Saskatchewan

Budget looms as Sask. politicians prepare for session to resume today

As Saskatchewan's provincial politicians return to the legislature Monday after a two-and-a-half month break, the upcoming budget — set to come out March 20 — looms.

Sitting begins on Monday, wraps on May 16

Provincial politicians will gather inside the Saskatchewan legislative building for the spring sitting, which will last 11 weeks. (Adam Hunter/CBC)

As Saskatchewan's provincial politicians return to the legislature Monday after a two-and-a-half month break, the upcoming budget — set to come out March 20 — looms.

The three-year back-to-balance plan is "on track" according to finance minister Donna Harpauer. The province's most recent financial update projected a $348.3-million deficit for the end of the 2018-19 fiscal year.

Deputy Premier Gord Wyant met with the media in Saskatoon on Friday. He said the government would deliver a balanced budget while still "providing the services and the supports to the people of Saskatchewan that they expect."

The federal government's carbon pricing policy will take effect in Saskatchewan next month. Wyant hinted that there could be something in the budget dealing with the effect of the tax.

"I won't comment directly in terms of what's included in the budget with regard to the carbon tax at this point."

Politicians will also debate, discuss and pass some of the legislation it introduced in the fall during the upcoming session. There are more than 30 outstanding bills. Wyant said he doesn't anticipate any new legislation to be introduced this spring unless it is linked to the budget.

"There's been no conversations, at least as far as I'm aware, of any new initiatives that will be brought forward," Wyant said.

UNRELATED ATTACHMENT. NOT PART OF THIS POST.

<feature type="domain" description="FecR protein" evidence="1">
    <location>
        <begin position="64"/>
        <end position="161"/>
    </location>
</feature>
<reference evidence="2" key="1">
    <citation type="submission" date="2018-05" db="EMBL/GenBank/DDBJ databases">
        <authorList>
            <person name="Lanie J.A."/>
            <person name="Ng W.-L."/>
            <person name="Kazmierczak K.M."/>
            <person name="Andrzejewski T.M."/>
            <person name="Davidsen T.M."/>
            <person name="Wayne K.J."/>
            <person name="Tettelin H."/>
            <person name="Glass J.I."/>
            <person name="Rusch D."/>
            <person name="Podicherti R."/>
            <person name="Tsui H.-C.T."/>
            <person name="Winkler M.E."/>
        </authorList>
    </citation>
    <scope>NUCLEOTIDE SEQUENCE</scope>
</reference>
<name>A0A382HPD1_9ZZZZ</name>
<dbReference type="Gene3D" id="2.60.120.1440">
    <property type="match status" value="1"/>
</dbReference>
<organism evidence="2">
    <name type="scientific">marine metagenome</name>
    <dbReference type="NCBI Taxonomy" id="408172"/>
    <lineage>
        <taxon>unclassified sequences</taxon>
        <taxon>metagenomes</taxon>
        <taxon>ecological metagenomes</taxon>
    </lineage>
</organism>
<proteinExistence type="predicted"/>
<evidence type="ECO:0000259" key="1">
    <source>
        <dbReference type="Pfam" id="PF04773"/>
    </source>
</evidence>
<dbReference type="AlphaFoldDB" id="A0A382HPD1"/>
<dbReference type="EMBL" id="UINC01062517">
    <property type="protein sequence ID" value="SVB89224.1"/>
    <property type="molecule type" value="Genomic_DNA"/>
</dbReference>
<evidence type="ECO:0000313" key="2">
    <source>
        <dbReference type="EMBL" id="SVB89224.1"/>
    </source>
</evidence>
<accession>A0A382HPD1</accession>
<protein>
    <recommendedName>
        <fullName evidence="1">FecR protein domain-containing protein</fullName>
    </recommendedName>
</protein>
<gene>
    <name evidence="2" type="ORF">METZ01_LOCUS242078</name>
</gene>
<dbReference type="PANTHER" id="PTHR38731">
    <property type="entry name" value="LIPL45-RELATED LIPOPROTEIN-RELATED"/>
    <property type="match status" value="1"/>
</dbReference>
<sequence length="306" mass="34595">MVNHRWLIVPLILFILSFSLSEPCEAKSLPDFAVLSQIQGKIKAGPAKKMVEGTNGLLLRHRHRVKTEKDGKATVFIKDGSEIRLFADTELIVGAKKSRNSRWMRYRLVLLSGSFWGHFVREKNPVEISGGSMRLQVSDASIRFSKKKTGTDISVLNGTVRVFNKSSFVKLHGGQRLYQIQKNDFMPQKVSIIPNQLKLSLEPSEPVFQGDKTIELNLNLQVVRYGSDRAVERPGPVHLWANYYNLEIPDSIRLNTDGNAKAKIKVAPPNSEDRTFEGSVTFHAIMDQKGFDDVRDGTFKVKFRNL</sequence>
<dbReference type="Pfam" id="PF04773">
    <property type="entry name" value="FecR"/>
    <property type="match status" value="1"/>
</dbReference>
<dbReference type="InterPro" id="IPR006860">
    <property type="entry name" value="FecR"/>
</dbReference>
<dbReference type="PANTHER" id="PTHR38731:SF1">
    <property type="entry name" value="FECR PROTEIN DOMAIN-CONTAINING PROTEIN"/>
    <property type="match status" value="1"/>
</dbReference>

NDP to solicit questions from public

NDP leader Ryan Meili is dubious of the government's claim of a balanced budget.

"How can you call it a balanced budget when the debt is growing?" Meili said.

Meili said his party will focus this spring on the economy, ethics in government and investing in kids.

The NDP is also asking the public to help form opposition questions to be read during question period.

On the ethics file, he pointed to concerns around the development by Brandt in Wascana Park. 

"We've got the ongoing concerns with the GTH, with eHealth and now more and more attention being paid to the giveaway of public land within Wascana Park to the Sask Party's largest corporate donor," Meili said.

When asked about the prospect of questions about the Brandt development in Wascana Park, Wyant said "processes were followed".

"It's a good project for the City of Regina, certainly for the CNIB," Wyant said, "I think that from the government's perspective, we stand on pretty solid ground on that project."

About the Author

Adam Hunter

Journalist

Adam Hunter is the provincial affairs reporter at CBC Saskatchewan, based in Regina. He has been with CBC for 12 years. He hosts the CBC podcast On the Ledge. Follow him on Twitter @AHiddyCBC. Contact him: adam.hunter@cbc.ca

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